Freedom of Religion and Belief in Nigeria — [Ian Paisley in the Chair]

Part of the debate – in Westminster Hall at 9:30 am on 6 February 2024.

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Photo of Jim Shannon Jim Shannon Shadow DUP Spokesperson (Human Rights), Shadow DUP Spokesperson (Health) 9:30, 6 February 2024

The hon. Lady again makes a very pertinent intervention, which illustrates the issue I referred to earlier. Nigeria and the middle belt of Africa are awash with weapons. We need to address those issues.

The ethnic nationalist groups fighting for greater power for ethnic Fulani people overwhelmingly target civilians with violence in northern Nigeria. In north central Nigerian, Christians represent the majority of victims of that violence. There was a recent attack, at Christmas, in which 200 Christians lost their lives. As parliamentarians, it is our duty to denounce and address such action against freedom of religion or belief, which is a basic human right. One young American lady said to me just last week that the United States has failed to address this situation—I understand that Fiona Bruce was in the States for a weekend, and I am sure she heard similar remarks. Just last week, that American lady urged me to ensure that we do not fail. We are having this debate today, and we will not fail when it comes to addressing the issues—those who are here will ensure that.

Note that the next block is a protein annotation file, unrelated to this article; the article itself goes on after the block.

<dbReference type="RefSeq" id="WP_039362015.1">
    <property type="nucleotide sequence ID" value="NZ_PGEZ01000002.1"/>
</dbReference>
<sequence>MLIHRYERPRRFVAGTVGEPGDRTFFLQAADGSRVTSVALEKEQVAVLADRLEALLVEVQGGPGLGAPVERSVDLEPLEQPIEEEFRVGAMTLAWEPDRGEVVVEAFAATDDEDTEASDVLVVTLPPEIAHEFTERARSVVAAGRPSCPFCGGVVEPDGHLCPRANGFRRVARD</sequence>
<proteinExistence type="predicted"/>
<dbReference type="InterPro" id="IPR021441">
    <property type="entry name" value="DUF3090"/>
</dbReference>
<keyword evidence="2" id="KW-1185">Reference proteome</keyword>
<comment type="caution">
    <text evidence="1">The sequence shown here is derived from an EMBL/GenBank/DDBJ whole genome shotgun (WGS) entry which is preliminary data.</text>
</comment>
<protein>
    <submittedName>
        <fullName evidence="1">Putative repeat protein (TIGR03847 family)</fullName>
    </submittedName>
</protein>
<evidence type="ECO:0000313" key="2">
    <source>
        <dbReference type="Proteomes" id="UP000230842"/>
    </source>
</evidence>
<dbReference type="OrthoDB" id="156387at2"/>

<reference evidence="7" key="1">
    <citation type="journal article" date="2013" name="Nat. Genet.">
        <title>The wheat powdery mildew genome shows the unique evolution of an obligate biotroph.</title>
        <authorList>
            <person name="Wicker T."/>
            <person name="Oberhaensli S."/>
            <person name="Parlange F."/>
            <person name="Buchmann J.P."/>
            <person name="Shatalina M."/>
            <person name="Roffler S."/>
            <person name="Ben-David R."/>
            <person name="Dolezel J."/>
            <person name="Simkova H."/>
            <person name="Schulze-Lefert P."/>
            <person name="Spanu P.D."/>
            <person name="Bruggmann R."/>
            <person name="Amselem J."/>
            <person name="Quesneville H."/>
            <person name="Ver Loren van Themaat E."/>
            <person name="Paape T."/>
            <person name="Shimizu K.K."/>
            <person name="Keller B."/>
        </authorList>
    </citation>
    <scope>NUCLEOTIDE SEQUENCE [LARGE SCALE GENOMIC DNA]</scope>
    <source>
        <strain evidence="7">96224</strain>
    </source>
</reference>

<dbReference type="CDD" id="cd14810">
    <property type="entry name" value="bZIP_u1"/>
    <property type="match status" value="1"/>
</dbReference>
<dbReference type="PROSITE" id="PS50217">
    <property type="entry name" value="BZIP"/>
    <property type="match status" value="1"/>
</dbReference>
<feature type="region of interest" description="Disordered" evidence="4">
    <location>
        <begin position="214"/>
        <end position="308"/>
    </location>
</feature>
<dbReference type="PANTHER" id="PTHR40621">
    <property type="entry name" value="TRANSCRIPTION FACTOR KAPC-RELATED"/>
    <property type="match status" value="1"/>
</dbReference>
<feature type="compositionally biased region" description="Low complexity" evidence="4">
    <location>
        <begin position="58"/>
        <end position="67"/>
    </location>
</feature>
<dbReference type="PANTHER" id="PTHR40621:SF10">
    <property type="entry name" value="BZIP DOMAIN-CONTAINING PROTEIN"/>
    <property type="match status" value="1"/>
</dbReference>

I am fully aware of the limitations of our Government’s ability to control the situation in Nigeria. But by the same token, I believe that there is more that we can and must do to make changes on the ground to get help and support to those who need it most, and simply to do what is right—it is right to do these things. In addition to the recent Christmas massacre, Islamic insurgent-directed Fulani gangs killed at least 10 Christians in Taraba state—another in a catalogue of murder—while a dozen similar gunmen kidnapped over 150 people in Zamfara state, and Boko Haram killed 15 rice farmers in Borno state. It seems to never end.

Those incidents serve to further escalate tensions in a country where violence divides people and erodes trust, threatening Nigerians’ freedom of religion or belief. Historically, violence in Nigeria has fallen along ethnic or religious lines. Violence by Boko Haram, the JAS— I will not try to pronounce the full name; you might understand if I said it in an Ulster Scots accent, Mr Paisley, but I suspect that no one else will—and Islamic State in West Africa threaten the freedom of religion or belief of Nigerians. Despite statements in favour of inter-faith unity, the Nigerian Government—I say this respectfully—have generally failed to enact meaningful policy reforms and changes to address the drivers of the violence impacting on religious freedom. I remember being outraged when I first heard about Boko Haram’s actions against women and children and the trafficking of those young girls. Even today, one young girl, Leah Sharibu, is still under the control of Boko Haram.